Going Over The Top: Ersatz cooking - German food shortages during WWI

By David Flin



Descriptions of the First World War generally revolve around the Western Front, with a few excursions into fighting on the other fronts. The Battle of Jutland is mentioned, then Germany’s introduction of unrestricted submarine warfare, with sometimes reference to the sinking of the Lusitania.

Then, a chapter comes out of nowhere to discuss food shortages on the home front, which lead to riots and civil unrest. Food shortages, or, to be more strictly accurate, failures in the distribution of food, was one proximate cause of the Russian Revolution, with urban food riots becoming endemic. There was starvation in parts of the Ottoman Empire, and in Austria-Hungary. There was food rationing in France and Britain, and if you look around, there are a lot of rationing recipes available.

In the case of Germany, one generally hears about the terrible Turnip Winter, but very little about how it developed to that stage.

In 1914, Germany depended on imports for about one-third of its food, fodder, and fertiliser. These imports were significantly affected by the blockade that the British Navy put in place. Germany became largely dependent on what its own farmers could produce, as imports shrank to a trickle.

However, the German Government had made no plans for food supply for a long war. To simply maintain food supply at pre-war levels, domestic production had to increase by roughly 30% to offset the loss of imports. German agriculture was based on large estates in the north of the country, and many small farms elsewhere. As men and horses were called up, production declined. Production of farm equipment fell, as manufacturing processes focused on making military equipment.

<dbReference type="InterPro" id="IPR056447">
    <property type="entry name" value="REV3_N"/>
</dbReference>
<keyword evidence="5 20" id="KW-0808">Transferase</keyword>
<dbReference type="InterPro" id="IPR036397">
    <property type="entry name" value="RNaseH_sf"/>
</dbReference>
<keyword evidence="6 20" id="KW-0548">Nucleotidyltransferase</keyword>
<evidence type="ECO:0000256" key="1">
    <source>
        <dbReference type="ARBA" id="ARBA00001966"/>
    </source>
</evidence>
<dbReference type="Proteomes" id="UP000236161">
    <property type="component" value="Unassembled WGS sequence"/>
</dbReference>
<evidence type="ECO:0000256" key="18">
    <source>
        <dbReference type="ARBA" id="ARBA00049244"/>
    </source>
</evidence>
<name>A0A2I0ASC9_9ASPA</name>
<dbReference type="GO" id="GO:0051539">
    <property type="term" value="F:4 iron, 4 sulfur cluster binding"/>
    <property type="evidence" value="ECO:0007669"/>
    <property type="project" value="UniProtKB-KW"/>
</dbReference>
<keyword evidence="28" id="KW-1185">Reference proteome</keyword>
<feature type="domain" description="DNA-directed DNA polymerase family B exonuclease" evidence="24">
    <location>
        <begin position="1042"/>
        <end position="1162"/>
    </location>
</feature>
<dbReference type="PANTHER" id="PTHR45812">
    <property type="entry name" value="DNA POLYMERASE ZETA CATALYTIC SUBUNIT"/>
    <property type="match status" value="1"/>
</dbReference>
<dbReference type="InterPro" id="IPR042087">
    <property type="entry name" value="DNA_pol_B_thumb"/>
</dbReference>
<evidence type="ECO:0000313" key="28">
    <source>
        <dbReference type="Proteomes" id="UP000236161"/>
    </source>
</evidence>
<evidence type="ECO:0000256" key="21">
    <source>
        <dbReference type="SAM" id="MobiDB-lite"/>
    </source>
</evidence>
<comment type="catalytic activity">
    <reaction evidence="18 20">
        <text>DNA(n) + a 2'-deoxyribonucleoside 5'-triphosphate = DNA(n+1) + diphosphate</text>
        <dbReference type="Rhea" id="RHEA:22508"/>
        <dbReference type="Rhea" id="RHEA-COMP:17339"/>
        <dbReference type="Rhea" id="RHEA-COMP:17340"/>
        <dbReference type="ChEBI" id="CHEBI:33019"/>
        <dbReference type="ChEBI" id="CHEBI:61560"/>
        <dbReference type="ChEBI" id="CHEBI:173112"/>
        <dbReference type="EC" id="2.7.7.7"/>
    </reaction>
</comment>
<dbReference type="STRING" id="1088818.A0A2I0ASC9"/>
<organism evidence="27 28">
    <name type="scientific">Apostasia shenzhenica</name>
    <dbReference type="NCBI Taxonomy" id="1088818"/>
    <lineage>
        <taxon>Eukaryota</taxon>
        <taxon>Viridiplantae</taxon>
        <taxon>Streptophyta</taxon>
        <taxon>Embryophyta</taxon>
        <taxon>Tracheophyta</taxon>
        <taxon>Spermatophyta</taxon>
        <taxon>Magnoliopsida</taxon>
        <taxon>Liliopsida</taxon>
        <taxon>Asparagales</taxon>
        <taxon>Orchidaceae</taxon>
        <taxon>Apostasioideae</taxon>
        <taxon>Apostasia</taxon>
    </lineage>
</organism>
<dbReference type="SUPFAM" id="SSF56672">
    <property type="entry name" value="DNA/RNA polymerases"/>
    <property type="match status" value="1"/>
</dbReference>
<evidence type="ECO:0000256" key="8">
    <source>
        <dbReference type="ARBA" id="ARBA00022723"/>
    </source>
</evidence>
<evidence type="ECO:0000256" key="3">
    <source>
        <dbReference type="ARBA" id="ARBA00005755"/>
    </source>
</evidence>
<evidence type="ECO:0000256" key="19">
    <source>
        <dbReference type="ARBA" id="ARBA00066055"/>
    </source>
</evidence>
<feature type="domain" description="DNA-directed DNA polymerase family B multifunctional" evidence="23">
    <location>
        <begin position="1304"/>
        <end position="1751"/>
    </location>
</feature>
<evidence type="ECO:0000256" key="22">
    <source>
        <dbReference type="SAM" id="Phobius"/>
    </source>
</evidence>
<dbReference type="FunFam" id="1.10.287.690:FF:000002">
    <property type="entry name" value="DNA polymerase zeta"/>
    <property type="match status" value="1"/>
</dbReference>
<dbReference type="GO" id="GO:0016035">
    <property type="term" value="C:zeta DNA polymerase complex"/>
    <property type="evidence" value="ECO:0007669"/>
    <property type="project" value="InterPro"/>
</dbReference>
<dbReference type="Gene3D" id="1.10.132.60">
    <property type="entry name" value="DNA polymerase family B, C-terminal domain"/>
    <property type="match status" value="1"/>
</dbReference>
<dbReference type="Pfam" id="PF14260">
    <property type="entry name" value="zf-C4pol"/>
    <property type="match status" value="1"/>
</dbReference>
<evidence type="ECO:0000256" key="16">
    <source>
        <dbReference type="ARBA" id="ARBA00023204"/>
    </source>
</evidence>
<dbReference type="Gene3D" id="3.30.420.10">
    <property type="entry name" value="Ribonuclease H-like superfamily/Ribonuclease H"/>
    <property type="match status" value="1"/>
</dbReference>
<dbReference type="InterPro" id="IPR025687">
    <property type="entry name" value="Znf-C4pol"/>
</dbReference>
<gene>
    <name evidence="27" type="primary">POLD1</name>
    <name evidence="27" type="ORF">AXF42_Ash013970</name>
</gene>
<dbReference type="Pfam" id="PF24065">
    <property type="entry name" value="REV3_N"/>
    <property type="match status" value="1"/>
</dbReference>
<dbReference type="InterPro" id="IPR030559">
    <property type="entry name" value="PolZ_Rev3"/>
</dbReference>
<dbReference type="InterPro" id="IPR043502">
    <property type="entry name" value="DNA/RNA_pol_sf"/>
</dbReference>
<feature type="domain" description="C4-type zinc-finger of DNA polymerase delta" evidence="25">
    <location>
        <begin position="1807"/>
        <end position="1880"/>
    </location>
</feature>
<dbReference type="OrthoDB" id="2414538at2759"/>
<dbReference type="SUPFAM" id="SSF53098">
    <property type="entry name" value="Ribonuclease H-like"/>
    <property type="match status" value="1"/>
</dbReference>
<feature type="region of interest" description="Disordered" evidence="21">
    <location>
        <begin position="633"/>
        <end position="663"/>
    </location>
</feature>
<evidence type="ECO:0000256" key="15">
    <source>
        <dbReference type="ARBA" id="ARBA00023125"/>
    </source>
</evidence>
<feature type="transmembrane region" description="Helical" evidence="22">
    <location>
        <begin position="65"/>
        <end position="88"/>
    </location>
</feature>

A shortage of fodder resulted in livestock losing weight, impacting the supply of meat and milk.

Domestic production needed to increase by 30%; by July 1918, it had fallen by half, with meat and milk production standing at just 12% of the pre-war value.

The German Government claimed that there was enough food to meet demand if people reduced consumption. It left domestic food supply to local authorities, while it concentrated on exhorting people to eat less and making sure the Army stayed on full rations. It was up to local authorities to ensure equitable distribution of food to civilians at affordable prices. Unsurprisingly, they had difficulties, and sharing between different authorities was minimal.

Across Germany, individual towns and cities tended to have traditional food supply chains, with some securing supply from nearby farms. Others, such as the Ruhr, were dependent on supplies from further away. As food shortages grew, and as transportation became harder, this had a major impact on conditions in the Ruhr.